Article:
• Debi. We go into a doc .. tell them what is wrong or how we are feeling. They give you a medicine to help. But if we don’t let them know that the medicine has not changed anything, then the doc. will not take any time to see how you are doing, etc. We have to step up and take charge of our lives. We are the only ones responsible for them. No one can make us happy or fulfill our lives with joy and love. Only we can. How, by our choices. (I am really learning that this past year). I either can get up, put on the same old ‘clothes’ from yesterday (the ones with the attitude of “I am worth nothing. I will never amount to anything. Anger and hate over a fight I had with someone. Frustration with myself & my choices.etc. Or, I can make the choice to ask Jesus to walk with me today, as I put on clean clothes. The ones where I put a smile on my face. The ones that say, Open the curtains. Make the bed. Put on shoes. Wash my face. Put on lipstick. And force myself to go downstairs and look out of a window at nature, with a fresh cup of coffee. Those are all small steps, but they break the old habits and the lies we have allowed to come into our minds and control it. Tell the doc. your meds are not helping you. He might either change the brand or the dose or add another one that will help ‘push’ you over that hump. Don’t come up with excuses of not doing something (I have so many times before). You are just continuing to lie to yourself. God gave you great value to use in this world. Don’t allow the world to tell you who you are. The Bible says you are a daughter to the Most High God. You are of great value to Him. You are more precious than gold or diamonds. He gave you His heart of love and He longs to help you share it with others. You can do this… one small step and the first one is to get out of the bed and open the curtains. Then get dressed in street clothes. Two steps down… the rest will be easier. Praying for you. Hugs

  4. Just told my fiance about my apathetic state. I explained it’s from sleep deprivation, CFIDS & FM! He wasn’t understanding it very well. He told me “well, I sure am glad you aren’t apathetic with me!” New’s flash, “I’m empty, tired, & sick…this is why I’m this way!” I think it’s like burnout, or depression, and we can’t just snap out of it. It doesn’t last forever. It’s much like a feeling of sadness, and emptiness, etc….I don’t have to see a Dr, because over the many years they haven’t been able to help anyway (and they can’t cure CFIDS & FM), nor can a therapist. This comes & goes much like CFIDS, it waxes & wanes, yet there is no known cure. I can live with it, I’ve got to….I do feel alone, if only others could understand and know I’m not making myself feel this way it just is, and that’s okay for now. Living with apathy is one thing, dealing with it with others that can’t understand is just more of a burden on my shoulders!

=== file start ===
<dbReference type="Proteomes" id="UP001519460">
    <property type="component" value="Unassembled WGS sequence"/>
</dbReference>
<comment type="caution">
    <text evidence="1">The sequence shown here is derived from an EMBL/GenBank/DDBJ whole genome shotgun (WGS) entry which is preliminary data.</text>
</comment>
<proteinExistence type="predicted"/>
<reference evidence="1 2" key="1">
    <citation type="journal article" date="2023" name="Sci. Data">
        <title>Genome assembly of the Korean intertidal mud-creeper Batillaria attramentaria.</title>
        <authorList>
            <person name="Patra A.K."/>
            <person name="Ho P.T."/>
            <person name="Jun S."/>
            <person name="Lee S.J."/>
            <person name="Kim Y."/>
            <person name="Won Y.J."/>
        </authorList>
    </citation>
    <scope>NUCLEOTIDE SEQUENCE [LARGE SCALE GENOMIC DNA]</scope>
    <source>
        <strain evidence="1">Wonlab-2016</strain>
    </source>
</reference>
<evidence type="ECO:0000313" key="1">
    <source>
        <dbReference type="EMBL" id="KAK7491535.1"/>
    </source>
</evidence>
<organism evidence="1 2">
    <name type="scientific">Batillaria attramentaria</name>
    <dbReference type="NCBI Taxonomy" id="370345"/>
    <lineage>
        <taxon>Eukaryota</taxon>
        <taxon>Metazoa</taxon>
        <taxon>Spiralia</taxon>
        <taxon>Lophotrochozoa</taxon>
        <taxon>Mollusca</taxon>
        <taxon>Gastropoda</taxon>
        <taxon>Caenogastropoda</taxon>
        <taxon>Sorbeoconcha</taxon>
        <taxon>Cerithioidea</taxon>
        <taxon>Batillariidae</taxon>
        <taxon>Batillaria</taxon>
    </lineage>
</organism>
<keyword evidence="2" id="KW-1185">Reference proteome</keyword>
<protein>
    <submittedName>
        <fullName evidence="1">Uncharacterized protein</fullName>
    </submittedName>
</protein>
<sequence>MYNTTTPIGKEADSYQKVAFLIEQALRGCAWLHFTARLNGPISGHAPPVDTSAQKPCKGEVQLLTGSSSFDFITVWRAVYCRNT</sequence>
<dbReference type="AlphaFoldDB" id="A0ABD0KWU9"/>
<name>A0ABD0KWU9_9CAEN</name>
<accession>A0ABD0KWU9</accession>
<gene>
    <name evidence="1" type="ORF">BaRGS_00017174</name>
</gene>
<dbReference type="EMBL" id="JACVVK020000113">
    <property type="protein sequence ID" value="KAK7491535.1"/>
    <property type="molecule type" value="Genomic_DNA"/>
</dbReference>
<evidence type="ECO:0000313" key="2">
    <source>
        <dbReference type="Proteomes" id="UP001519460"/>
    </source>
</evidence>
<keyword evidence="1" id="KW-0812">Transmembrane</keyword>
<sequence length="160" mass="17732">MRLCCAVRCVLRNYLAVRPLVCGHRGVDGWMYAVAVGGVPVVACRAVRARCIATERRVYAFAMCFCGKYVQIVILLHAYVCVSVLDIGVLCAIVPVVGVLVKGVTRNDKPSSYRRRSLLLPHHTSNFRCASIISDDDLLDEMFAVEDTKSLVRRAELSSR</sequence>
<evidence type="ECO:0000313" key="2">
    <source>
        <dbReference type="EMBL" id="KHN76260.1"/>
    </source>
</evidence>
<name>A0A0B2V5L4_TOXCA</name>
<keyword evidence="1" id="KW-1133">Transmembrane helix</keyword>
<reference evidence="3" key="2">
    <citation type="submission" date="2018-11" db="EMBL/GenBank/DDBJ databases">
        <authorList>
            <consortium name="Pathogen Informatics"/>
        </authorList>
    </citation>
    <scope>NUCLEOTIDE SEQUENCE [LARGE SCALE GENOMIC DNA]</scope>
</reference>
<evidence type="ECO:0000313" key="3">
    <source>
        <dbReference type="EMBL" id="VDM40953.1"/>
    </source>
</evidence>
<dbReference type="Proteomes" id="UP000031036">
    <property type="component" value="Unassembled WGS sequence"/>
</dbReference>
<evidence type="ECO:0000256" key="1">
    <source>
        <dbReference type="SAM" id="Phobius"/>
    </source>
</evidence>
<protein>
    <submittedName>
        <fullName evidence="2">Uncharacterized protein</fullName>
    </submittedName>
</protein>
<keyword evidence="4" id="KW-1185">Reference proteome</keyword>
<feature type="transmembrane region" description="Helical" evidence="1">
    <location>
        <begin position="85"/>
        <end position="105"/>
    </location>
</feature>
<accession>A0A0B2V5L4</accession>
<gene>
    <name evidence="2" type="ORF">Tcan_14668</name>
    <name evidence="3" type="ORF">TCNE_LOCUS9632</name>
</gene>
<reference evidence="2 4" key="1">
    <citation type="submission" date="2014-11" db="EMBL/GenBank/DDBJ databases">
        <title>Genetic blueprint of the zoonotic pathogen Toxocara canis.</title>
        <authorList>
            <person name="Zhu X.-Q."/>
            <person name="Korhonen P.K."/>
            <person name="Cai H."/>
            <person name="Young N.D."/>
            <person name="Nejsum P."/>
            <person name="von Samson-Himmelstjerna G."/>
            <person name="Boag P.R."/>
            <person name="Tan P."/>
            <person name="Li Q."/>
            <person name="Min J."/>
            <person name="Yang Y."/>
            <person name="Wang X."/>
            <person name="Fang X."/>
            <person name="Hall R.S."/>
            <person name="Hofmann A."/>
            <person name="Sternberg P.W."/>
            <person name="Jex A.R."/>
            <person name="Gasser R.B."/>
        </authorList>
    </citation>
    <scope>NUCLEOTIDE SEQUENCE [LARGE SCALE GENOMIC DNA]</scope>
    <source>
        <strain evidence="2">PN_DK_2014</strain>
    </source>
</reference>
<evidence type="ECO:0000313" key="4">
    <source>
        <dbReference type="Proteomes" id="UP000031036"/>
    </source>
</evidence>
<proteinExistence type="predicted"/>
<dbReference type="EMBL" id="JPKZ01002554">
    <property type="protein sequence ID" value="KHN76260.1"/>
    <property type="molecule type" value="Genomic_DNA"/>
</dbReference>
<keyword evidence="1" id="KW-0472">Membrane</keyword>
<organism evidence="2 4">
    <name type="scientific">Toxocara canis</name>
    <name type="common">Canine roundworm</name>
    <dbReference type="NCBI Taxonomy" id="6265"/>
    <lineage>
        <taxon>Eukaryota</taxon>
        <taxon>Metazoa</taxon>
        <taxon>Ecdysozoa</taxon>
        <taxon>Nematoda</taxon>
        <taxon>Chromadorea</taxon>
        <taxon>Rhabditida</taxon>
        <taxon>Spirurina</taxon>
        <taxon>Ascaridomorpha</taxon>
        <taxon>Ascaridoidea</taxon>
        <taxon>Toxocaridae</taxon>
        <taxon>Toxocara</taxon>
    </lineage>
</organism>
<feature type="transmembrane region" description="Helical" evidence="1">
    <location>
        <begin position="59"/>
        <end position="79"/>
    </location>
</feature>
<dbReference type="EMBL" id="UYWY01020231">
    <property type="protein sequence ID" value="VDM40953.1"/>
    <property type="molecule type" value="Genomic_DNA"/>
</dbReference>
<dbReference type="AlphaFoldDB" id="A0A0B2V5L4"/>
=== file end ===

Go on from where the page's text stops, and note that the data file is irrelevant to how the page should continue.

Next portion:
5. Hello, I feel i’m struggling with apathy but unsure what to do. I work as a live in care but my disabled client literally exists in his own room playing games 24/7 while i wait out side to serve him. I have about 3 hours work in the day. I have slipped into abject misery and cant be bothered to do anything.
    I had been recovering from a bout of psychosis over 3 year and care work was away to do something easy. Before that I had been teaching English abroad in China and Prague.
    I could make the leap back but cant seem to make the move to say take out a loan to give me a buffer while I set myself up again. I could also rent out a flat in Chester and ‘settle down’ as I am getting tired of moving but I am unsure whether I am apathetic or just waiting. I am 50 now and thoughts toward retiring and old age.Its so boring. Ive been thinking of consulting a counsellor.

  6. I’ve been bored the last few days, nothing interests me at all. I tried to look everywhere but there is nothing I enjoy doing. It’s summer vacation and it’s the first time I feel like this, what can I do to solve what I’m going through?
    I asked my friends and relatives, they gave me suggestions but still nothing interests me. I really need help

  7. I am a Brooklynite in New York City. My wife as been apathetic for 7 years.
    I do the shopping, cleaning the house the best that I can. I continue to pay the bills.
    My wife she does not feel like doing anything, except eat and sleep the whole day.
    It took 3 years for the doctors to figure out that it was not depression, as they tried many variety of drugs to no avail.
    Now we found out that she is apathetic. She is going to Neurologist, Psychiatrist and Therapy. Will this bring my wife back eventually?

  8. Yes, I now know what my problem is, however, I’m so apathetic at the moment I cannot even reply properly to this. But thank you for a good article. I shall return to it.